# Regarding velocity of P/S-waves

I feel like I am missing something blindingly simple, but I am curious about something.

We are given the velocity of a P-wave as $v_{p} = \sqrt{(K+\frac{4}{3}μ)/ρ}$. So I am to understand conceptually that as density increases, the velocity of the P-wave also increases. However looking at the equation would indicate a lower velocity with increased density. Is it just a matter of the bulk and shear modulus' increasing at a more rapid rate than density as you travel through lower depths?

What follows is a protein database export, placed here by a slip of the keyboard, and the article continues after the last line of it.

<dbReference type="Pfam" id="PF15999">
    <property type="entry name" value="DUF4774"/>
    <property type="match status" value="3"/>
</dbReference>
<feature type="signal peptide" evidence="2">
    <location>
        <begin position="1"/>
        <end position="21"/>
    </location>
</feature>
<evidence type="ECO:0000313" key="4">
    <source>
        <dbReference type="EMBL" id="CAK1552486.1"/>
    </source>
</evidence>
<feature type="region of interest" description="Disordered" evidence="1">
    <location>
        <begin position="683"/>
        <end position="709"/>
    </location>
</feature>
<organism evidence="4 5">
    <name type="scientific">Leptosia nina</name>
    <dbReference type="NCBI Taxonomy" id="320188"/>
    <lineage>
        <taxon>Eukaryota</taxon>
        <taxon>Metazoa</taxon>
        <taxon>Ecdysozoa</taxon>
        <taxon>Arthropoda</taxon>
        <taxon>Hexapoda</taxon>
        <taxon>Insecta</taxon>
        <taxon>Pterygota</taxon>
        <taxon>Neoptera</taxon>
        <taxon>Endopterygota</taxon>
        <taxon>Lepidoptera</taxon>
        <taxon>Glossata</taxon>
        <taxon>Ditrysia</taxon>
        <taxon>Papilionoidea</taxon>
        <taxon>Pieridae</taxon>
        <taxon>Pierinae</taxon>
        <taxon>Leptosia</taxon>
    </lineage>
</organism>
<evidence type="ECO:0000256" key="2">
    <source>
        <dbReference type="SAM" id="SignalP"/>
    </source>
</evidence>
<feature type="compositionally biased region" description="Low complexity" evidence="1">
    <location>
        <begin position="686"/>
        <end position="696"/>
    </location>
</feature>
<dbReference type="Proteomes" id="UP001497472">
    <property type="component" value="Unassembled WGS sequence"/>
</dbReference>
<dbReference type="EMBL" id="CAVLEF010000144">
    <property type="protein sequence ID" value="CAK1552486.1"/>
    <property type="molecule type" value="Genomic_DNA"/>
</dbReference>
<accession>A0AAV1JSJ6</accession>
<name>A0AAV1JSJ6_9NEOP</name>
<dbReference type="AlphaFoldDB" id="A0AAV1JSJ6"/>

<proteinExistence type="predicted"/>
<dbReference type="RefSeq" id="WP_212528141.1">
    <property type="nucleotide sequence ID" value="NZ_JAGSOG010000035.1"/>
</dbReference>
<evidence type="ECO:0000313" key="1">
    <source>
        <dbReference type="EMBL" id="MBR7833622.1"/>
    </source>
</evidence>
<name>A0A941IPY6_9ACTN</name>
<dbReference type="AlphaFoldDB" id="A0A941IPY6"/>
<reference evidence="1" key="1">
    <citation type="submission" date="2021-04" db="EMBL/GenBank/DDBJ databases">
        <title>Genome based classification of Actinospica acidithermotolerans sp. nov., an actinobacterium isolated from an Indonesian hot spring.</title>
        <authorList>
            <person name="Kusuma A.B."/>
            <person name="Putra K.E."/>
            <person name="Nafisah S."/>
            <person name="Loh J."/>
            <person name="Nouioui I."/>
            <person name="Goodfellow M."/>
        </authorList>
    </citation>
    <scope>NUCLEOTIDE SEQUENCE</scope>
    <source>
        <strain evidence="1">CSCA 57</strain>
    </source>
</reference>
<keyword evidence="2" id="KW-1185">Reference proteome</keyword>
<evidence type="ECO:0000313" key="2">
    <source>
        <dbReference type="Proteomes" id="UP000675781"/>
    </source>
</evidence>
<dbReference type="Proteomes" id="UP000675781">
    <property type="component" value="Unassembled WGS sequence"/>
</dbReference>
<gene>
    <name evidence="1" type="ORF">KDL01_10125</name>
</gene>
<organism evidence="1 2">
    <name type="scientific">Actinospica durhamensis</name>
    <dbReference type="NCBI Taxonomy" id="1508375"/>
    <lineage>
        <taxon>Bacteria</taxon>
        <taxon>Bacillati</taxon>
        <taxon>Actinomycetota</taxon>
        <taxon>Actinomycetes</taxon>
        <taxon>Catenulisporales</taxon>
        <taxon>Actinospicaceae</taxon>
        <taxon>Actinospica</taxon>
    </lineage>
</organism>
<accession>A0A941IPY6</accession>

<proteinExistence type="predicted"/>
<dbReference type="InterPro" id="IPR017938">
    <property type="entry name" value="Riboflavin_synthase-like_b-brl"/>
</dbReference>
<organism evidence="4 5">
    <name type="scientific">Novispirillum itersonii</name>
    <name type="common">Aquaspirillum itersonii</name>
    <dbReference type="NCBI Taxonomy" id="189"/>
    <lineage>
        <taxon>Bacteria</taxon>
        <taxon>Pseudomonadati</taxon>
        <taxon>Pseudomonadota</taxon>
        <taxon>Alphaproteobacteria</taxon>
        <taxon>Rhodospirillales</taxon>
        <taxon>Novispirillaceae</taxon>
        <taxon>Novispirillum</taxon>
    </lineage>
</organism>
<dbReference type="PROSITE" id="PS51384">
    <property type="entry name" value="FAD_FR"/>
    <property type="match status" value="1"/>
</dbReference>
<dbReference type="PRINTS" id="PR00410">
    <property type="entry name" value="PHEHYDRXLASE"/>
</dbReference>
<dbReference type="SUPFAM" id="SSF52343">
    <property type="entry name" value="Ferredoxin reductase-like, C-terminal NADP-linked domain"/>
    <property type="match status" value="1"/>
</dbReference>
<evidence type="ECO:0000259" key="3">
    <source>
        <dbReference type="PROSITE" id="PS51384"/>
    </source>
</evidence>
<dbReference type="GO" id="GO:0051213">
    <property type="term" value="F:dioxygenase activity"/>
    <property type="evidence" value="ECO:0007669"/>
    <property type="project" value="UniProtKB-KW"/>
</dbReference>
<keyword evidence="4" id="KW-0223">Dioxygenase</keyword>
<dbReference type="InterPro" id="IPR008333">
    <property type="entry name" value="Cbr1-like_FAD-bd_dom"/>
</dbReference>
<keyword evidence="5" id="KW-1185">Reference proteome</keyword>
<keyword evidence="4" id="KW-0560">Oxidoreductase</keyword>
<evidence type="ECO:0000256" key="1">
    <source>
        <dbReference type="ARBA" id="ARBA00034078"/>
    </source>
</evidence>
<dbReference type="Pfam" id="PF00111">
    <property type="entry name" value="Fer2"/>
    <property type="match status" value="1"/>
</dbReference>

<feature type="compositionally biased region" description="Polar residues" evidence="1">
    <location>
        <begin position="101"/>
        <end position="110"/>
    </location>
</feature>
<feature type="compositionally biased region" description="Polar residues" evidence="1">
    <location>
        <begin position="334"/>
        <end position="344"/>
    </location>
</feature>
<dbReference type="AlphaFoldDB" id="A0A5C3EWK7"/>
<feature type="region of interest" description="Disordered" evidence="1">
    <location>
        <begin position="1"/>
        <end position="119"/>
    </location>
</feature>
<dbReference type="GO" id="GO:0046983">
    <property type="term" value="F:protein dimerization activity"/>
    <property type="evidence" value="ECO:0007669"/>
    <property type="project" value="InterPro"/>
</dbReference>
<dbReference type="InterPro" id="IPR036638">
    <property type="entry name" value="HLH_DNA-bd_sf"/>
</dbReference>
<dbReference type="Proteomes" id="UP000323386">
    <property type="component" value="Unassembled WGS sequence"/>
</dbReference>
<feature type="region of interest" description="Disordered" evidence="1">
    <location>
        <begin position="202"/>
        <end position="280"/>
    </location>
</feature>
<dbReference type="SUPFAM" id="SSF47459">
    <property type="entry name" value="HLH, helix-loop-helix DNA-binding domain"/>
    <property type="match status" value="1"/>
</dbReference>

But here is an example where this is not the case. Imagine you have sandstone between two shales. The sandstone has some porosity and it is completely filled with brine. If that exact same sandstone (i.e. holding everything else constant) is now filled with gas instead of brine, its Bulk modulus will go down by a lot and Density will also go down but by less. However, according to Gassmann's equations, the Shear modulus will stay constant. So the P-wave velocity goes down because the Bulk modulus effect overwhelms the Density effect and the Shear modulus doesn't change. But now consider the S-wave velocity whose equation is $v_s = \sqrt{μ/ρ}$. In this case there is no Bulk modulus to overwhelm the density and so the S-wave velocity will actually go up by a small amount when the rock is saturated with gas. This is purely a density effect.